Tunjur! Tunjur! Tunjur!: A Palestinian Folktale

Tunjur! Tunjur! Tunjur!: A Palestinian Folktale


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There was once a woman who had a little pot for a child. Tunjur! Tunjur! Tunjur!—that was the sound the pot made as it rolled everywhere. Unfortunately the pot wasn’t old enough to know the difference between right and wrong. That naughty pot ran off with things that did not belong to her until she learned her lesson…the hard way!

In this retelling of a Palestinian folktale, brought to life in dazzling, jewel-like illustrations, children will discover that there are consequences for taking things that don’t belong to them.

Product Details

ISBN-13: 9780761463122
Publisher: Amazon Publishing
Publication date: 12/04/2012
Edition description: Unabridged
Pages: 32
Sales rank: 1,127,113
Product dimensions: 8.80(w) x 8.80(h) x 0.20(d)
Lexile: 420L (what's this?)
Age Range: 4 - 8 Years

About the Author

"Margaret Read MacDonald likes to discover old tales that are not widely known to the public. Every year, she travels to exotic new places in search of tales—Kota Kinabalu, Alor Setar, Shanghai, Palembang, and Buenos Aires, to name a few. She retold another tale for Marshall Cavendish: Too Many Fairies, illustrated by Susan Mitchell. Dr. MacDonald lives in Kirkland, Washington. For more information about her work, visit her Web site: www.margaretreadmacdonald.com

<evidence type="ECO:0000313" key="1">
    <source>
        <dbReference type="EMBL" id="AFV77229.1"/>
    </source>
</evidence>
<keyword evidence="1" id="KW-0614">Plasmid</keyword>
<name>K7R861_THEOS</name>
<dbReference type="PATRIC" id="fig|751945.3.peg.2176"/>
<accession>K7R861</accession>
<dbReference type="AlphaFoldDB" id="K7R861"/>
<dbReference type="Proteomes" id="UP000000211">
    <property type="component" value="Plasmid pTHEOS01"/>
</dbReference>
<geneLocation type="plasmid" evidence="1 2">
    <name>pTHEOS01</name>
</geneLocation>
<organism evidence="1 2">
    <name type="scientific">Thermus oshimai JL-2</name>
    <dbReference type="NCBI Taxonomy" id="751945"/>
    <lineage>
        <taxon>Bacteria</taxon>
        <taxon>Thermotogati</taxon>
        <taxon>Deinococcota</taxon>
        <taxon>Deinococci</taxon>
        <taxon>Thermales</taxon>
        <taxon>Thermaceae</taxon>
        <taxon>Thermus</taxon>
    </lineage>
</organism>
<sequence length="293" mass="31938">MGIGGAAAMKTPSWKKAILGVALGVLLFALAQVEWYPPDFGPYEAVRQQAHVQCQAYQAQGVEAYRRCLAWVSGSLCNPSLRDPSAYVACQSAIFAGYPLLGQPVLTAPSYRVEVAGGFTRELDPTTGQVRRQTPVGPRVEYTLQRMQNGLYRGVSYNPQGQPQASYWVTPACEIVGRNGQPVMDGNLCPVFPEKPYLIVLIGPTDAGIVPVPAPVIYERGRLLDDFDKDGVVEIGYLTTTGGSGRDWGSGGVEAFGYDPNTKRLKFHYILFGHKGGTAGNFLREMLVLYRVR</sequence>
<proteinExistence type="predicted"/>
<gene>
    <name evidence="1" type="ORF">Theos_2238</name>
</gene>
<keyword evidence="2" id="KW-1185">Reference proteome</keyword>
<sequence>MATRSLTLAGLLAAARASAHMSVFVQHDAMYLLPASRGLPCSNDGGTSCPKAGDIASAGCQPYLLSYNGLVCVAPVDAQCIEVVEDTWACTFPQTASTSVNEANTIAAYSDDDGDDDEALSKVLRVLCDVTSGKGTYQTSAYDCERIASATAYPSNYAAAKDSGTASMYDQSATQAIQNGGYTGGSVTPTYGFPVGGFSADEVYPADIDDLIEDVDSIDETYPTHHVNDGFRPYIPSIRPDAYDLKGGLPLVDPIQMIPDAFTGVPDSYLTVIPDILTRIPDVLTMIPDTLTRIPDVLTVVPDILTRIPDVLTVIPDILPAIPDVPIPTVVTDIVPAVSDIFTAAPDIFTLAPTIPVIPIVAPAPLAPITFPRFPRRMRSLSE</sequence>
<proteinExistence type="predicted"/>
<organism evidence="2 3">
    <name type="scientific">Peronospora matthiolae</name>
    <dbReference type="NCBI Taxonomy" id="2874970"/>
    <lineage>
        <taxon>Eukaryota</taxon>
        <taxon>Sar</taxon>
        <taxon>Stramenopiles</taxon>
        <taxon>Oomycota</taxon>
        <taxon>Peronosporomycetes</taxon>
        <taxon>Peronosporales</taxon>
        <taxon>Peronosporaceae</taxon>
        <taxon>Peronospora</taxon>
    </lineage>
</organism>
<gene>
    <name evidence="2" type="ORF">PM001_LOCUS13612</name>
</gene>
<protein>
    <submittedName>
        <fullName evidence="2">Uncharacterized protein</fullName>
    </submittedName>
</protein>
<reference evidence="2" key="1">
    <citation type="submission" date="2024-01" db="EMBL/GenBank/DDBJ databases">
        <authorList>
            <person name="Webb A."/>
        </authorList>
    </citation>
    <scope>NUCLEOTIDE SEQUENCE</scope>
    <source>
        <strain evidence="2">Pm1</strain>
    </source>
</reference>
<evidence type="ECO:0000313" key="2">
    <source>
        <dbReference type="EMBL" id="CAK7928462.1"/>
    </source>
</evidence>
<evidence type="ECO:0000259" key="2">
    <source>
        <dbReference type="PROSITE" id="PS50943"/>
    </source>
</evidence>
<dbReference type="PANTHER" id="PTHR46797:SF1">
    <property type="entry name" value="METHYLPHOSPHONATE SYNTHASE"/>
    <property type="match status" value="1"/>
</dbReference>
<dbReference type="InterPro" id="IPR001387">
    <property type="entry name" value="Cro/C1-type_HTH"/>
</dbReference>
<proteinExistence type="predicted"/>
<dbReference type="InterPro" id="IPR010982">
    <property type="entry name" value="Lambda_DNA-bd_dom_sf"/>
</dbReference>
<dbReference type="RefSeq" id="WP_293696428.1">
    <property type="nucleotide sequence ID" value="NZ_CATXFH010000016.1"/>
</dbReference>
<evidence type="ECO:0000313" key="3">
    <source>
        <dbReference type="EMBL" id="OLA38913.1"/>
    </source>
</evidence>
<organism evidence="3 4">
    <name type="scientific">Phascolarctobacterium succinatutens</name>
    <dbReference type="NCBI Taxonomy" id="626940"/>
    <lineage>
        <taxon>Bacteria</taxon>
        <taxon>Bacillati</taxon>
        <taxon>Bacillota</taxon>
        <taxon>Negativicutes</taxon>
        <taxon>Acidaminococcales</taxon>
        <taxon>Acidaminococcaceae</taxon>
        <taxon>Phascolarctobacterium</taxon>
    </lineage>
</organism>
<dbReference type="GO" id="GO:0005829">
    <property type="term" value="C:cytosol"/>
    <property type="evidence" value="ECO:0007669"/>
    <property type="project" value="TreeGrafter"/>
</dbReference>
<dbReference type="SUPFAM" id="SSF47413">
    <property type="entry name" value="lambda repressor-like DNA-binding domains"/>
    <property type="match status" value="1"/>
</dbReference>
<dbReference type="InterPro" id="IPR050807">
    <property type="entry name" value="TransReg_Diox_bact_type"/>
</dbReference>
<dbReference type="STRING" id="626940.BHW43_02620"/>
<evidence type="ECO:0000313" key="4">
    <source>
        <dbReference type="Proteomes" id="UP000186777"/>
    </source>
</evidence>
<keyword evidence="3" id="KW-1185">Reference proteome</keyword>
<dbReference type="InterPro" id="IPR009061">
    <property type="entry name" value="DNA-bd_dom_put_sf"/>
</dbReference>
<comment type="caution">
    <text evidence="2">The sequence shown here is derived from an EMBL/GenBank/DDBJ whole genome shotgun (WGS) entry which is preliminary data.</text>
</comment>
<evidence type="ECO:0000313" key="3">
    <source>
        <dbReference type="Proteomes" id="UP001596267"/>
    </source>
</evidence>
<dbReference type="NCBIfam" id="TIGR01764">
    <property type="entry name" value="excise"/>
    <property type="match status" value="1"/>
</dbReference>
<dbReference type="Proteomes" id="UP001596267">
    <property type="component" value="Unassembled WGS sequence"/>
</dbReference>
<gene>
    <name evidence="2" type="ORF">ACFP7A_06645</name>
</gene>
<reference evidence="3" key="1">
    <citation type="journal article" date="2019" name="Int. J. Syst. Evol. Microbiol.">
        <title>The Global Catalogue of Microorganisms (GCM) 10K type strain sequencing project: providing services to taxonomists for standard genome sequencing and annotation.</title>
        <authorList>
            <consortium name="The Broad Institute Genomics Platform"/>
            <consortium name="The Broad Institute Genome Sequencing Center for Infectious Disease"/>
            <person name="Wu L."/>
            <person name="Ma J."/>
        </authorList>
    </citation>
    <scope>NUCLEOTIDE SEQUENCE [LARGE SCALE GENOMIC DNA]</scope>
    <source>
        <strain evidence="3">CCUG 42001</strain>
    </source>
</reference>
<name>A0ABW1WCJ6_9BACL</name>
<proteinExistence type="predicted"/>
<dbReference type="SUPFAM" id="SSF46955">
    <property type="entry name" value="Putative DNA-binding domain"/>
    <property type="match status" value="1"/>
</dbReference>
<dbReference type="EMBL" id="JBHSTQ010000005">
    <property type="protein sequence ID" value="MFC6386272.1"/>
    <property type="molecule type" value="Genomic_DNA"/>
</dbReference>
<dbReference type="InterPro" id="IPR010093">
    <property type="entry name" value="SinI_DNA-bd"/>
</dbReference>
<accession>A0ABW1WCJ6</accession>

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Tunjur Tunjur Tunjur: A Palestinian Folktale 3.8 out of 5 based on 0 ratings. 5 reviews.
GeniusBabies on LibraryThing More than 1 year ago
A cute book about a woman who has a pot for a baby, and the mischief the pot gets into. I enjoyed the clever premise and artwork, but the story was somewhat repetitive and has no clear moral. An interesting read.
Mluke04 on LibraryThing More than 1 year ago
This is a good example of folktale because the story has been passed down through generations and there is a specific cadence when read aloud which is created by repetition. There is also a contrast between the bad pot and the good woman.The pot is a good example of a dymanic character because she changes at the end of the book. She learns the difference between good and evil. Media: Acrylics
perihan on LibraryThing More than 1 year ago
This folktale is about a mother who is wise and kind and her pot child who is naïve. The setting is a village, a home of the pot, the market place, and the palace. The problem in the story is that the pot thinks it is old enough to go out alone to wonder and brings home things that do not belong to it. It gets into trouble and learns from his mother that stealing is the wrong thing to do.
adge73 on LibraryThing More than 1 year ago
I am so in love with that naughty little cooking pot who, sadly, needs to learn a valuable lesson. MacDonald knows how to tell a story, and the art here is enchanting and exotic, as it should be.
Anonymous More than 1 year ago